Symptoms to look for in poor quality soil include poor drainage when you water your ficus. This could look like water sitting at the top of your soil, or no water exiting from the drainage holes.
What is a good soil mix for Rubber Plants?
If poor soil quality is the cause of your droopy leaves, the solution is quick and straight forward – to repot your rubber plant.
Repotting your rubber plant is easy. Simply remove the old soil from the bottom of your container, add fresh potting mix, and then place your rubber plant back in the container.
We like to make our own indoor plant soil, because it allows us to adjust the soil’s properties to suit the plant. For our rubber plants, we like to use a mixture of:
- 60% potting soil mix high in organic materials,
- 30% coco coir for water absorption abilities and a light soil composition, and
- 10% perlite to add a more porous material into the mix (also helps with aeration).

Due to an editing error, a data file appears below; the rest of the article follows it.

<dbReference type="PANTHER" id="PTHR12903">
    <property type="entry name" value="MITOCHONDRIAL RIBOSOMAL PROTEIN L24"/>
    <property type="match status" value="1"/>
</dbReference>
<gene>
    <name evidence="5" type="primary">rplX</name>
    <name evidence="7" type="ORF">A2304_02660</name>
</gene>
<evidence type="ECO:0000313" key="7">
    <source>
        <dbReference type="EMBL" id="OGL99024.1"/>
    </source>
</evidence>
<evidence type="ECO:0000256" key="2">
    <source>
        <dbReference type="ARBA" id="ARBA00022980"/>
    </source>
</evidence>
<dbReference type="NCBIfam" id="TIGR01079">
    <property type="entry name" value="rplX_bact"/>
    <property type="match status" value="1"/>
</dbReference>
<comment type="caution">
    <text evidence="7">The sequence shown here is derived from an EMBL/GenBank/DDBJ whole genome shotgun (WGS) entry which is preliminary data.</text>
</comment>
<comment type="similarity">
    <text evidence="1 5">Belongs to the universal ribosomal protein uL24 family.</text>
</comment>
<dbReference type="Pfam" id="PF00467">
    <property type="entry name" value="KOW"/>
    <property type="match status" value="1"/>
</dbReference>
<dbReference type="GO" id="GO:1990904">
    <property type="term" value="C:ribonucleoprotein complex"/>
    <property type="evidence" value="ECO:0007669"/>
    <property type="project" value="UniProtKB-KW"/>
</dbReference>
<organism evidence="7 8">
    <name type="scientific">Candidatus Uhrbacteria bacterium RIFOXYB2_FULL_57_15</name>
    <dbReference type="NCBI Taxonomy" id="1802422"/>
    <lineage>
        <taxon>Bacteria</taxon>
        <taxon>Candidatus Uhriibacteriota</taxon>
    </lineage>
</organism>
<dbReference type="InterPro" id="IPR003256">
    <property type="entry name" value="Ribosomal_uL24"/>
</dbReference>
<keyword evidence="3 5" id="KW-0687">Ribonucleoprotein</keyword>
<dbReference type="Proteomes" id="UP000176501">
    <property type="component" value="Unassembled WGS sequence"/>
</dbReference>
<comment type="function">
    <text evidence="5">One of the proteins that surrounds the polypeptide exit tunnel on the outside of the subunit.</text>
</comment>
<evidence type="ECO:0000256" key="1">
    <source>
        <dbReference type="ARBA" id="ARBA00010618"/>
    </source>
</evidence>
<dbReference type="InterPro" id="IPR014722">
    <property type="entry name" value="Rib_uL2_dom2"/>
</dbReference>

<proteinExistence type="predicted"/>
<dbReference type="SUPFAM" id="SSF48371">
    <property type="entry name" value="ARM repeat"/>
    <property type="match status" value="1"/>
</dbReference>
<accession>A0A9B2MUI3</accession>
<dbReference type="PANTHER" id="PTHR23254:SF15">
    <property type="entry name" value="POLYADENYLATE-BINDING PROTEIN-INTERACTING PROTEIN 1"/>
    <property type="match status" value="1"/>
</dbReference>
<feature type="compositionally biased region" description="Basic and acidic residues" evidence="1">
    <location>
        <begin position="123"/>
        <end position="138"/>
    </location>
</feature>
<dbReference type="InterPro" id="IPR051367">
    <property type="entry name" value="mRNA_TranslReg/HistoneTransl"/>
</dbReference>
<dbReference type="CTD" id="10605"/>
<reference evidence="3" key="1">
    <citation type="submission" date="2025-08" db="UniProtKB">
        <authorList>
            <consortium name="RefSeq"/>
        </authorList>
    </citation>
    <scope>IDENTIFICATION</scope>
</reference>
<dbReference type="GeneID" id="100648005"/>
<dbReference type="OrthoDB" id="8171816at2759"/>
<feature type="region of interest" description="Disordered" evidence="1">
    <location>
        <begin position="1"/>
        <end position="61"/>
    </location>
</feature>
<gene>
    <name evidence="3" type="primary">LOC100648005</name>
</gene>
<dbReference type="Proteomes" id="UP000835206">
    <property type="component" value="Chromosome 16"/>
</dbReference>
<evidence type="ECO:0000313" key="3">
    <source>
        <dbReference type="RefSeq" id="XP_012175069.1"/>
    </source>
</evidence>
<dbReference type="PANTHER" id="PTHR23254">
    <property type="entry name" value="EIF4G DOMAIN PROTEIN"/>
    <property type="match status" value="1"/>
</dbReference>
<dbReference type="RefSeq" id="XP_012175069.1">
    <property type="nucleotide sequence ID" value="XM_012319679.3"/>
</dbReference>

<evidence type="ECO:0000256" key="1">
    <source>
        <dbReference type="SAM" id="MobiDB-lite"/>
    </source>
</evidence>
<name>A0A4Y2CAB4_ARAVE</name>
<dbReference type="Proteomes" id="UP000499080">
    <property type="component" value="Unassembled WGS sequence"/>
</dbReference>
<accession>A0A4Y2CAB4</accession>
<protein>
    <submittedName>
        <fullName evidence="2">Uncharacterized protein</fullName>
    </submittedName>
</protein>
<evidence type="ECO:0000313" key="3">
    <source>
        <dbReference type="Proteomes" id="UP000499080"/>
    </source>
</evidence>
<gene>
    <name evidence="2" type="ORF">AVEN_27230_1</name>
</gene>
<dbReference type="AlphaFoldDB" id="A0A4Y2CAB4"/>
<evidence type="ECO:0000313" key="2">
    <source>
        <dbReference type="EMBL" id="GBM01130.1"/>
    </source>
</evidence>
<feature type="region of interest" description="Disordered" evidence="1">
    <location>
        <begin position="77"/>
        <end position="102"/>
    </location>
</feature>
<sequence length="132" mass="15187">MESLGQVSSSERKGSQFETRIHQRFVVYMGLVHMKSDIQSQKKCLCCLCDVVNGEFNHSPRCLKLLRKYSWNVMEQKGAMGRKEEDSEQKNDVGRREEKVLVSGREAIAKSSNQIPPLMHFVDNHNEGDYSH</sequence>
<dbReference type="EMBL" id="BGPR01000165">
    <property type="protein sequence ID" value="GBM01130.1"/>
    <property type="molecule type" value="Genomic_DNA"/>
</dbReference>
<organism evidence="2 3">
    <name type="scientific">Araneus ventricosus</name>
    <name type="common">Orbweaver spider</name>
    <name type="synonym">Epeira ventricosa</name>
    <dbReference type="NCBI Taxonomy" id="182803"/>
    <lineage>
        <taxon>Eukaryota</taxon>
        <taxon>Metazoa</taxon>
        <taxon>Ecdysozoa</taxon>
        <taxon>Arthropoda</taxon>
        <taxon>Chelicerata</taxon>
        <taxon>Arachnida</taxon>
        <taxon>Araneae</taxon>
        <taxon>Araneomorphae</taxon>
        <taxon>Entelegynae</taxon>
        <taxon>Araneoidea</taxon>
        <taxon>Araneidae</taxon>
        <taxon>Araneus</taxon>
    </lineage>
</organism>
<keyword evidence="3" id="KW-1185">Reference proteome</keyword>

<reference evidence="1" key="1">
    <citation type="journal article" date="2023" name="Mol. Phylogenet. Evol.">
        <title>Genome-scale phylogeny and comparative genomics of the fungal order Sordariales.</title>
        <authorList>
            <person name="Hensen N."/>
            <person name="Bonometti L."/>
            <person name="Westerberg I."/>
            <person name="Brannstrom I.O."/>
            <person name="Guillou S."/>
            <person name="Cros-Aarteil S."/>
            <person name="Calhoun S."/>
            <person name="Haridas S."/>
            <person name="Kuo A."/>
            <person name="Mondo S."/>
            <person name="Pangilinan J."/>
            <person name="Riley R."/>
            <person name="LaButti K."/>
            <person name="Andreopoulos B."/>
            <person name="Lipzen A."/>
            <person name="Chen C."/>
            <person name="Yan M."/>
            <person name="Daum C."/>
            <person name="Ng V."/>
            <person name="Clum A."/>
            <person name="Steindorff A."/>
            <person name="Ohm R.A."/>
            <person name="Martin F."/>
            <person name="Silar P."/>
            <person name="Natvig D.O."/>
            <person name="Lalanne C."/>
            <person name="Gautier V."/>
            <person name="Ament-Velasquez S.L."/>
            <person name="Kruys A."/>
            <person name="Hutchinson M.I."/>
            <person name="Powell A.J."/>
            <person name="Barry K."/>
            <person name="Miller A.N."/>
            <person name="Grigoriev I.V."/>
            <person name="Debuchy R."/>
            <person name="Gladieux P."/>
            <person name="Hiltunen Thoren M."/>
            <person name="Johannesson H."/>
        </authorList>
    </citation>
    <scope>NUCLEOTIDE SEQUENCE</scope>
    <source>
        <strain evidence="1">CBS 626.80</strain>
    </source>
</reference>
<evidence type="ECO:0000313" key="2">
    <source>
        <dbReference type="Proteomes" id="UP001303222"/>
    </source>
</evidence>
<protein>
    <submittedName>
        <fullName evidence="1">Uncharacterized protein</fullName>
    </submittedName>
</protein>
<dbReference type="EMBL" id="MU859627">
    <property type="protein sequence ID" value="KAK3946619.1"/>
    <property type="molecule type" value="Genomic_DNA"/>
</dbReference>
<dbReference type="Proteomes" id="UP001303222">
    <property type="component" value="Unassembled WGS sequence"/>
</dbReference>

You should now see an improvement in your rubber plant’s condition within a week or so.
If you haven’t repotted a plant before, we understand it can be a daunting process. So, we’ve included a quick video by Crazy Plant Guy where he shows you how he repotted his Ficus Elastica plants
Sudden Change in Temperature and Air Flow
Another possible cause of droopy rubber plant leaves are sudden changes in the surrounding temperature. This effect is similar to shock, in that the dramatic increase or decrease in temperature will cause the plant to become unhappy, drooping its leaves.
Sudden changes in temperature can be caused by heaters being placed too close to your ficus. Or your plant may be positioned in a location that is in the direct path of where the air conditioner may be blowing.
Like the symptoms when your ficus isn’t receiving the proper light, there will be nothing else evidently wrong with your plant besides the drooping leaves. No lead discoloration or spots, just droopiness.